Written by: Jeremy Copp
James Lewis has a lot on his mind. And he’s not afraid to share it. In fact, he thinks it’s a musician’s obligation to do so. “As artists, we have a responsibility to report what we see to the world” he says, because he believes the media will only tell us what they want us to hear. And right now, James sees the world as a slightly dark and chaotic place. As the lead singer and songwriter of Hurt and the Heartbeat, he shares hurt, pain, suffering, happiness and joy. He is of the mindset that it all keeps us in balance, like some great cosmic yin and yang. That is really the essence of his band’s name. There is the yin, which is hurt, but there is also the yang, that heartbeat that keeps the blood moving and pushes the body and mind ever onward, towards healing. And that’s the thing. James Lewis is an eternal optimist, with an unshakeable faith in the power of positive thought. He believes that the only way to truly effect change is to spread positivity to each and every individual; and because we are all interconnected, it’ll spread like a contagion. And if he has his way, his band will be the next big epidemic.
Hurt and the Heartbeat originated ten years ago, when James met bassist Raundi Moore Kondo in the park while strumming the guitar in what James refers to as an “organic happening.” But then they drifted apart. Fast forward to two years ago, when James moved into an apartment with rhythm guitarist Richard Cadman, and the two of them focused on working up as much material as possible. James reconnected with Raundi, and they booked their first shows. However, they still needed a drummer. With fortune smiling upon him, James basically ran into drummer Timo Prietto on the street. As James tells it, “Timo just had that energetic look of a musician.” And just like that, the core lineup of Hurt and the Heartbeat fell into place.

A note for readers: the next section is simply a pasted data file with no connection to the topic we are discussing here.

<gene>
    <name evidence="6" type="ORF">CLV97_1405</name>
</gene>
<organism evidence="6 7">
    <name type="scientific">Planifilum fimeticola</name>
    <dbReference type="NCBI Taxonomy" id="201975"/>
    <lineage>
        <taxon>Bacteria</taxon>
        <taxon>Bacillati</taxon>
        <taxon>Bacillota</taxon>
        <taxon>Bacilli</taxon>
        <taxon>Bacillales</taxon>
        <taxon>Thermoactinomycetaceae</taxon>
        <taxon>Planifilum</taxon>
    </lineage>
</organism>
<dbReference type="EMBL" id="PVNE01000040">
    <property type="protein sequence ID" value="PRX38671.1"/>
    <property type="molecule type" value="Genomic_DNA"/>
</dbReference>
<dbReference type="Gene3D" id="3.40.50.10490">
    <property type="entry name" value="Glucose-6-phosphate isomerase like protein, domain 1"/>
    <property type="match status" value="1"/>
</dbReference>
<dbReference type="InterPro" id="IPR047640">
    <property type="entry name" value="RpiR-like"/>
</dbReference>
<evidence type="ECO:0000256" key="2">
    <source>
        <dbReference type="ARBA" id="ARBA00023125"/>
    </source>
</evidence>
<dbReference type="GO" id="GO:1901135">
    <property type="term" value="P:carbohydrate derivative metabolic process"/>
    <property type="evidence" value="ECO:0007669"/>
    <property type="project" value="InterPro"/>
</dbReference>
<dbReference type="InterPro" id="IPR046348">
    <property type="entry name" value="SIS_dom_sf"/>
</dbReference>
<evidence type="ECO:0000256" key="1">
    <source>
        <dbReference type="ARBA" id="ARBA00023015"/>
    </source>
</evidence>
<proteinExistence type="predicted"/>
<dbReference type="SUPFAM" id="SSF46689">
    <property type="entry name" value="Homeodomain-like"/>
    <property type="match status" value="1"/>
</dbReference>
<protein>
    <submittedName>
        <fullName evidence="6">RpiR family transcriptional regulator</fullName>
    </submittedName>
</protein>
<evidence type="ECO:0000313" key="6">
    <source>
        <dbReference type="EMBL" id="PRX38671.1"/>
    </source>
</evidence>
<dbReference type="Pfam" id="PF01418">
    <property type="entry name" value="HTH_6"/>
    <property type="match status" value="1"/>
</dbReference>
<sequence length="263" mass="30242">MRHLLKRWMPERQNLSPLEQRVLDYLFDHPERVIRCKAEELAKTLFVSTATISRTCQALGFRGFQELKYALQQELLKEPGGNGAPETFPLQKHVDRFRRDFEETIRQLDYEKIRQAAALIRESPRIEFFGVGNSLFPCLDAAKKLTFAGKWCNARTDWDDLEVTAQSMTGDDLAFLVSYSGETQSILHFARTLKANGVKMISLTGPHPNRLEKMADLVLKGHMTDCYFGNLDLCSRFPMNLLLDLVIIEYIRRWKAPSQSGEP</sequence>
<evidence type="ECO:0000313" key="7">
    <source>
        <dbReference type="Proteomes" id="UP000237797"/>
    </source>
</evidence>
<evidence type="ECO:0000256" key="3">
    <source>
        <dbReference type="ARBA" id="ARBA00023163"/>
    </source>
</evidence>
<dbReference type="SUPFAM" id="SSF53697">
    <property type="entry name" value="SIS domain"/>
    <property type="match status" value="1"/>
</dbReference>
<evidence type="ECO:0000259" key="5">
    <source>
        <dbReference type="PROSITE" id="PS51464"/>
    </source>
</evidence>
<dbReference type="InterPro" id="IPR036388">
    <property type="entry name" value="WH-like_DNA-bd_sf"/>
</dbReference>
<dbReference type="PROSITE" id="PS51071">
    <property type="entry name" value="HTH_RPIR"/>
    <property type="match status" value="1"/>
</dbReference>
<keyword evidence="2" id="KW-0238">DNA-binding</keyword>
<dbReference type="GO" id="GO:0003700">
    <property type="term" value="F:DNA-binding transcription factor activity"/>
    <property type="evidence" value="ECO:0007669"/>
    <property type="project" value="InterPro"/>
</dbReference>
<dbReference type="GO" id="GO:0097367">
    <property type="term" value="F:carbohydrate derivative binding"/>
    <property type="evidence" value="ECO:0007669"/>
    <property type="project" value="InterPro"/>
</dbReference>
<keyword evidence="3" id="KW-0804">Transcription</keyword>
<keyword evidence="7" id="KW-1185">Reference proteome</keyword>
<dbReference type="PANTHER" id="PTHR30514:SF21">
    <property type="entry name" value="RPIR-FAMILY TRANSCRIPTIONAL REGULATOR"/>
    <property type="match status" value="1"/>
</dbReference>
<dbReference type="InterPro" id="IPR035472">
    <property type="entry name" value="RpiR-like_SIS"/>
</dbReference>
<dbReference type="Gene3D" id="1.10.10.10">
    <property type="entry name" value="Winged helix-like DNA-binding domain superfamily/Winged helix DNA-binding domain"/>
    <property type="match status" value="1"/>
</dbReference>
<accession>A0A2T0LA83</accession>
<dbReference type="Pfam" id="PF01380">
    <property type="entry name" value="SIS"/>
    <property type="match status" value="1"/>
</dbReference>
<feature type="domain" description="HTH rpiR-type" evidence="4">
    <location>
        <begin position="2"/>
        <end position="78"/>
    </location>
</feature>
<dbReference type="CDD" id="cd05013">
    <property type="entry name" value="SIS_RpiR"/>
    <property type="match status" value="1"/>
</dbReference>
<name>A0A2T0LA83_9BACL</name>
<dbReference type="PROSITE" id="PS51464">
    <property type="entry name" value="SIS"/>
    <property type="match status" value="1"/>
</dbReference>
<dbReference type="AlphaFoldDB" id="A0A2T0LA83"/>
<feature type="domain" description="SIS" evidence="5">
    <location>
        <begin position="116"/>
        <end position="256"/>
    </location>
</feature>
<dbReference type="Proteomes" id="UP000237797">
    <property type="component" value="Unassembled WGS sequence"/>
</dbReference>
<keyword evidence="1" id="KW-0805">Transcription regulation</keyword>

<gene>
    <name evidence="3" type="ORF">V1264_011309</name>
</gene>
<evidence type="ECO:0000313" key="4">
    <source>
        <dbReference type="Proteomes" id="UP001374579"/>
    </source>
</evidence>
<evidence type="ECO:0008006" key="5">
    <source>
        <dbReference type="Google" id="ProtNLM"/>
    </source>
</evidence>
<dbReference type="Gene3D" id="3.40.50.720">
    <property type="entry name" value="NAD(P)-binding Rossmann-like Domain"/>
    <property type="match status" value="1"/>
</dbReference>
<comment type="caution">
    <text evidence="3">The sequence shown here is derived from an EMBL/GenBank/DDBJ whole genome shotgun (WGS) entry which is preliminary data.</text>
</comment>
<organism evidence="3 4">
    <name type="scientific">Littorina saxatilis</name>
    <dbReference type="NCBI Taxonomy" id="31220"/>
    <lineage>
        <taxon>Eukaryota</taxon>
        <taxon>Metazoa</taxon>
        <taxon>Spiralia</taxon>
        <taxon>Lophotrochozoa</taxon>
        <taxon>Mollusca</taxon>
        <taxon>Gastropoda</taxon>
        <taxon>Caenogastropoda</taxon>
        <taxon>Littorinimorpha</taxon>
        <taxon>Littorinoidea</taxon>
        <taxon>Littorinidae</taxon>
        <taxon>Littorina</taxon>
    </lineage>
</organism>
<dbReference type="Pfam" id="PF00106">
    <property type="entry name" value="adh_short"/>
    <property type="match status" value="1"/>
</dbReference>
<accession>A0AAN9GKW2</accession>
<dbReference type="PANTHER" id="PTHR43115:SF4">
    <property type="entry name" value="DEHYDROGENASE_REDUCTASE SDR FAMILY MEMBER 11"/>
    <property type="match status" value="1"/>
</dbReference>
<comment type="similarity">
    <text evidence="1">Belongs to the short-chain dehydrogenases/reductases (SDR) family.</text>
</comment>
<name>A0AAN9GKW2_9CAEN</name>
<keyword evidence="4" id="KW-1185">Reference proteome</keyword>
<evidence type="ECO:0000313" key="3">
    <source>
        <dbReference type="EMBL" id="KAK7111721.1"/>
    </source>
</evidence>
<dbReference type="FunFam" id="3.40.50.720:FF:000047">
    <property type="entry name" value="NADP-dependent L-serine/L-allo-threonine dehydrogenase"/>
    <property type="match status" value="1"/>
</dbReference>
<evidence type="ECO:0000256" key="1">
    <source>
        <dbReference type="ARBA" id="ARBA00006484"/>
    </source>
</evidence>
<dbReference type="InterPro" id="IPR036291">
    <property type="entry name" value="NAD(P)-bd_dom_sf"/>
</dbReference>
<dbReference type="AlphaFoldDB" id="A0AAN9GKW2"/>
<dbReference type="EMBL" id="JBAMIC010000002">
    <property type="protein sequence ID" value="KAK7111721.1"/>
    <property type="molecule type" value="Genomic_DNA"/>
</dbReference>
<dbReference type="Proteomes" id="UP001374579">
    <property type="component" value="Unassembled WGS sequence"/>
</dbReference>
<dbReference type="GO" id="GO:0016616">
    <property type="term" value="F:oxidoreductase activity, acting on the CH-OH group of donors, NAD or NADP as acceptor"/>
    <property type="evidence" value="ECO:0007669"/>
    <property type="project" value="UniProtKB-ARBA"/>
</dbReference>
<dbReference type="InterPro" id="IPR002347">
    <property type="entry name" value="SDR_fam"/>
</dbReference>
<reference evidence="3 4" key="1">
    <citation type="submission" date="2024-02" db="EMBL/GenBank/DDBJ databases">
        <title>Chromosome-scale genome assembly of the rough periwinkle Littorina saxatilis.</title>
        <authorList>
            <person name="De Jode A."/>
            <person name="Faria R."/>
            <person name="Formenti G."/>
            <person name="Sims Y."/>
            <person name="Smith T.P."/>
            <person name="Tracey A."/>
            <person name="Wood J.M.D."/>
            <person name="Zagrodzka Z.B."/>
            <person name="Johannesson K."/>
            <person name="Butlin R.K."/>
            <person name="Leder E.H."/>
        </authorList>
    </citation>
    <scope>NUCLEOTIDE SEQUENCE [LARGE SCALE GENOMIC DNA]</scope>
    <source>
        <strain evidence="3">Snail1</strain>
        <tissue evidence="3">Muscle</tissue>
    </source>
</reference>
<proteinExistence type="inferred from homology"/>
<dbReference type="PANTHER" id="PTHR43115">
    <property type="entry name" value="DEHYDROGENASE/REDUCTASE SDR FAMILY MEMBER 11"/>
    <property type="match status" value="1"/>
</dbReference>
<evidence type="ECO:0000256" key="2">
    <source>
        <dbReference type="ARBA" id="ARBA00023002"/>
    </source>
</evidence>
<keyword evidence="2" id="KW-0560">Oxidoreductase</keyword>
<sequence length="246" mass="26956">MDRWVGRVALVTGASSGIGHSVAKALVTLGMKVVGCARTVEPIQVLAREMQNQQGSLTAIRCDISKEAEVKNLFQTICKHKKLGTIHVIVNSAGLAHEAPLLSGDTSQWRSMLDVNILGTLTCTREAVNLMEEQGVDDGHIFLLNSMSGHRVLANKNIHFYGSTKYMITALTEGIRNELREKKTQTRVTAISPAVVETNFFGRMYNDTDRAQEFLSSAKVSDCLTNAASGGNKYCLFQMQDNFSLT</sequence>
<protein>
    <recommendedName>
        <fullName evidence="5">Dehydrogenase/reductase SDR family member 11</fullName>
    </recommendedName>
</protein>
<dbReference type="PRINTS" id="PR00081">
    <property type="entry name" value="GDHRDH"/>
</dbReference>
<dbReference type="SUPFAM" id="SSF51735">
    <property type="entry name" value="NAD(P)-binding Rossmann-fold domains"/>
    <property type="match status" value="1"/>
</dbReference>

James is adamant about not having Hurt and the Heartbeat pigeonholed into any particular style of music. “The most boring question is ‘what genre are you?’” he states bluntly. He prefers to walk out on stage and perform to a crowd that has an unadulterated point of view. Hurt and the Heartbeat has purposefully kept their website and Facebook page devoid of any description of their sound. Therefore, there will be no such spoilers here. Instead, here are some examples of what Hurt and the Heartbeat DON’T sound like: Tool, Outkast, and Rammstein. Hurt and the Heartbeat’s music will make you want to drive through the California desert with nothing on the horizon but endless highway and the late afternoon sun, brilliant and glowing in the sky.
Hurt and the Heartbeat truly want people to react to what they are hearing in the moment. And if James has his way, what people will be reacting to is raw emotion. For him, the emotion of the song is much more important than the sound quality. As James describes it, he has had a rather turbulent relationship with music, even going so far as to give up playing guitar or writing songs for ten years. And then he realized that he was much better off emoting his problems through music. “I’m just like everyone else,” James claims, “F*cked up and trying to deal with my pain on stage instead of with alcohol and drugs.” His openness is refreshing, and he tries to bring that to stage every time Hurt and the Heartbeat performs.
At the time being, Hurt and the Heartbeat are trying to slow down their performance schedule to focus on recording. James says that they are writing their second album, and he already has the songs for a third album in the works. So see them live soon, while they’re still gigging incessantly. Chances are you will find their passion, honesty and energy highly infectious.
See Hurt and the Heartbeat at Groove International’s Sunday Funday Bash on July 12 (House of Blues-Main Stage, Anaheim, CA).